Petrol and diesel filling stations in the state, including Mumbai, will go dry from Monday as pump owners have revived their demand for reduction in sales tax on petroleum products.
Petrol dealers are up in arms against the state government as 33 per cent sales tax plus 1 per cent cess is the highest in the whole of India. Some pump owners have already stopped buying fresh stock from Friday night and as the existing stock dries, the pumps would be closed one by one.
Federation of All Maharashtra Petrol Dealers Association (FAMPEDA), the apex body of petrol pump owners, said 256 petrol pumps in Mumbai and 2,700 pumps in the rest of the state will remain closed.
However, 20 pumps run by the public sector oil companies in the city and 40 in the state will continue to dispense petroleum products.
Speaking to HT, FAMPEDA Mumbai unit president Ravi Shinde said: "We had called off our September 18 agitation the very next day after Chief Minister Vilasrao Deshmukh, Petroleum Minister Murli Deora and Civil Aviation Minister Praful Patel assured us that they would look into our grievances and bring down the sales tax at par with neighbouring states. Two months have passed but nobody had time even to meet us once. So we are compelled to revive our agitation."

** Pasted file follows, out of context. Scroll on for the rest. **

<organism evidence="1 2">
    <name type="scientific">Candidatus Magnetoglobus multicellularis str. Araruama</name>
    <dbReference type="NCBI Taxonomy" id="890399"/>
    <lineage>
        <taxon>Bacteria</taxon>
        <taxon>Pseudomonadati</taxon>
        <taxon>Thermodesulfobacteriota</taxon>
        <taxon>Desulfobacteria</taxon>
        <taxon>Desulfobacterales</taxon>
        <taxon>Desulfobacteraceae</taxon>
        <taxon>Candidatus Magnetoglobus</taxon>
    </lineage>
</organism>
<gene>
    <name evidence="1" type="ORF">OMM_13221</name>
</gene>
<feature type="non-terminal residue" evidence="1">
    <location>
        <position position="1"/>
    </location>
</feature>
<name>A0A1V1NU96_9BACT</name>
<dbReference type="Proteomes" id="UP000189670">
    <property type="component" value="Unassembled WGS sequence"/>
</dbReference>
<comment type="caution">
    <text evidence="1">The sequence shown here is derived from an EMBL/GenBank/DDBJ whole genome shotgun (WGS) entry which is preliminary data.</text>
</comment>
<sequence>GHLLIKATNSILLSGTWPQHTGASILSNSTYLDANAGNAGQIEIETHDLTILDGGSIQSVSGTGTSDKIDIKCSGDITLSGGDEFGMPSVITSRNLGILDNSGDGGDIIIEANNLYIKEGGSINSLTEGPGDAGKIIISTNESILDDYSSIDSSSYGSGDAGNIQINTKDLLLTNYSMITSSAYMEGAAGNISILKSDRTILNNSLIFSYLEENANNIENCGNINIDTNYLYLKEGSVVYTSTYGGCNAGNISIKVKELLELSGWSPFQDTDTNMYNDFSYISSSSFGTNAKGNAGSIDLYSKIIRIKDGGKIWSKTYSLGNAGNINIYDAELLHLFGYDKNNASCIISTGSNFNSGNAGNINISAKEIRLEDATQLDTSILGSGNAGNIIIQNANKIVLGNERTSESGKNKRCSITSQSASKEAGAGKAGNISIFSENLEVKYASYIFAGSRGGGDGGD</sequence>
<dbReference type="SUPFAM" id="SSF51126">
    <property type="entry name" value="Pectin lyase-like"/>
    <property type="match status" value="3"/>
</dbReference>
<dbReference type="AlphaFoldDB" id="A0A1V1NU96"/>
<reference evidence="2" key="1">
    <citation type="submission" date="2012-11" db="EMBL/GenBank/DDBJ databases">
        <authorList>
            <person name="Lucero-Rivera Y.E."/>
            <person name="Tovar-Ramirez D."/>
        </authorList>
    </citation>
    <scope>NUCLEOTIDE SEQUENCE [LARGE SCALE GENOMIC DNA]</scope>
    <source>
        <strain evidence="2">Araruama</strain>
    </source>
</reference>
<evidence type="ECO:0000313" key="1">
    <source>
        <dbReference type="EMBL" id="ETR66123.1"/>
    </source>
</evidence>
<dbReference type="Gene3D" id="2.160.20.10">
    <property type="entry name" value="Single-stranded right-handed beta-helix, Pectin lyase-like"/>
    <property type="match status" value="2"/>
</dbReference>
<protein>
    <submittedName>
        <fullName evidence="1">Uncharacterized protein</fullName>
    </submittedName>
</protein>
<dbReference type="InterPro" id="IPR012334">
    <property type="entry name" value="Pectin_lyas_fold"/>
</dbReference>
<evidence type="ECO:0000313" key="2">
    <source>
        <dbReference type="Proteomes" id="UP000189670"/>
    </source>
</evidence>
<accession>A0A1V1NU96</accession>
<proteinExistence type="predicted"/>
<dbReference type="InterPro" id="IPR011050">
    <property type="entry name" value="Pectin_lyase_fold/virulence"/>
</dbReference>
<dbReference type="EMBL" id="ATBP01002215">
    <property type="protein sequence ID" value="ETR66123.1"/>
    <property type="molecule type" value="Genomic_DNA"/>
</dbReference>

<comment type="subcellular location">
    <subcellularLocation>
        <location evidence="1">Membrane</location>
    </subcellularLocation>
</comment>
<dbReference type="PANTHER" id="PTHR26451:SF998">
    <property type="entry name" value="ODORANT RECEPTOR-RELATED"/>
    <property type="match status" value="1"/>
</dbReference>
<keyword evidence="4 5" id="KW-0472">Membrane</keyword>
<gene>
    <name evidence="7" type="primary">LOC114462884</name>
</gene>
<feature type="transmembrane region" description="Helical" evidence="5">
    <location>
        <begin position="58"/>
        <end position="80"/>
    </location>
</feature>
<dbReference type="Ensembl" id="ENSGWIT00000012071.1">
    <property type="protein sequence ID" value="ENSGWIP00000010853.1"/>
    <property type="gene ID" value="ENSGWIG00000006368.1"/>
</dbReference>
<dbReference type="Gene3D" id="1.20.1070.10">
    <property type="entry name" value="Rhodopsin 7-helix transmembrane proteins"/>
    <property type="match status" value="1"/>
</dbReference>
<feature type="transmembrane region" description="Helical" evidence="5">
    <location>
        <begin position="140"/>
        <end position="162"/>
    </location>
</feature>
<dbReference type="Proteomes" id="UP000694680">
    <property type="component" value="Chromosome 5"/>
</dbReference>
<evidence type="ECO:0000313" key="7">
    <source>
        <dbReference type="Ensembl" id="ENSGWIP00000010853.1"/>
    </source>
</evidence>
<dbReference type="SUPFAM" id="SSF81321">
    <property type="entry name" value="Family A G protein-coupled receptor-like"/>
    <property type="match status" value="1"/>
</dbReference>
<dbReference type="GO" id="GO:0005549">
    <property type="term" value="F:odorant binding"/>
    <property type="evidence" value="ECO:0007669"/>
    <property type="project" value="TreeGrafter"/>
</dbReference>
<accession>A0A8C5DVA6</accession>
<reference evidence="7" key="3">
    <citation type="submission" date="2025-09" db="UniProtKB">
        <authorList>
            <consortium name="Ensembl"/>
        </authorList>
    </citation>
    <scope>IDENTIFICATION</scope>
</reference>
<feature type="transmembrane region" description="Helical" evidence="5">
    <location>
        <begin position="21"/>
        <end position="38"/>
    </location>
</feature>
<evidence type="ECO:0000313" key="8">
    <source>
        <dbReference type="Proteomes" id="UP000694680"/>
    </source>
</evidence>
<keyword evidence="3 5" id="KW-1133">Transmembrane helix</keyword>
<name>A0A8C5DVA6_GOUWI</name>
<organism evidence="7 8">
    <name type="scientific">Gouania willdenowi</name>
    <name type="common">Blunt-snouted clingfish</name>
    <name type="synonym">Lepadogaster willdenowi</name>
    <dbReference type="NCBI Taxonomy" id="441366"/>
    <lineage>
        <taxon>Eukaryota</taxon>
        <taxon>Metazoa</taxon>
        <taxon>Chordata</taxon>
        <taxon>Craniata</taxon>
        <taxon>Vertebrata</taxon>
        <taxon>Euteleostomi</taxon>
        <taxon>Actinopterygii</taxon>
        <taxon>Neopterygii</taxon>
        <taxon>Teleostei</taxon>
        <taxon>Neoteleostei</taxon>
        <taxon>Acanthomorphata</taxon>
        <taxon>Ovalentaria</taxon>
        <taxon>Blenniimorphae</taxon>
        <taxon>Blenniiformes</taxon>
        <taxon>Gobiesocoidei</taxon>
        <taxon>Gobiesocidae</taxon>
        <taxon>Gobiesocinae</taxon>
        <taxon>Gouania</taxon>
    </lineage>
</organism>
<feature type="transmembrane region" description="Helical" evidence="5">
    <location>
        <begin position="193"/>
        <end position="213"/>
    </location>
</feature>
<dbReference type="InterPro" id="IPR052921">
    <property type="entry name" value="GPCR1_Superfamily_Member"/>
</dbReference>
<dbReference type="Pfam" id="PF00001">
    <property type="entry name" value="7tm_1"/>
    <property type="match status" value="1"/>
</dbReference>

Despite several attempts Deora could not be reached over his cellphone due to signal problems.
Due to the higher sales tax in Maharashtra, consumers are paying 8 to 12 per cent more as compared to their counterparts in neighbouring states and it translates to Rs 3 to 4 per litre of petrol and diesel. "It has to be brought down to par with other states only then we can witness increased sales volumes. Studies have indicated that the state will not lose revenue, as increased sales will cover up the reduction in sales tax. But Finance Minister Jayant Patil is not listening," Shinde said.
"Due to high prices, customers go to pumps in neighbouring states. Four hundred pumps in the border areas of the state have already closed down and another 400 are on the verge of closure due to perennial losses."
"Even customers who rushed to filling stations endorsed our stance as a drop in the prices would also benefit them," he said, adding: "the reduction in diesel prices would be beneficial for the whole economy as transportation cost would come down."
Rather than going on a flash strike, the petrol dealers have decided not to keep stock so as to escape punitive action under the Essential Services Maintenance Act-under the Act, dealers cannot deny essential commodities to customers.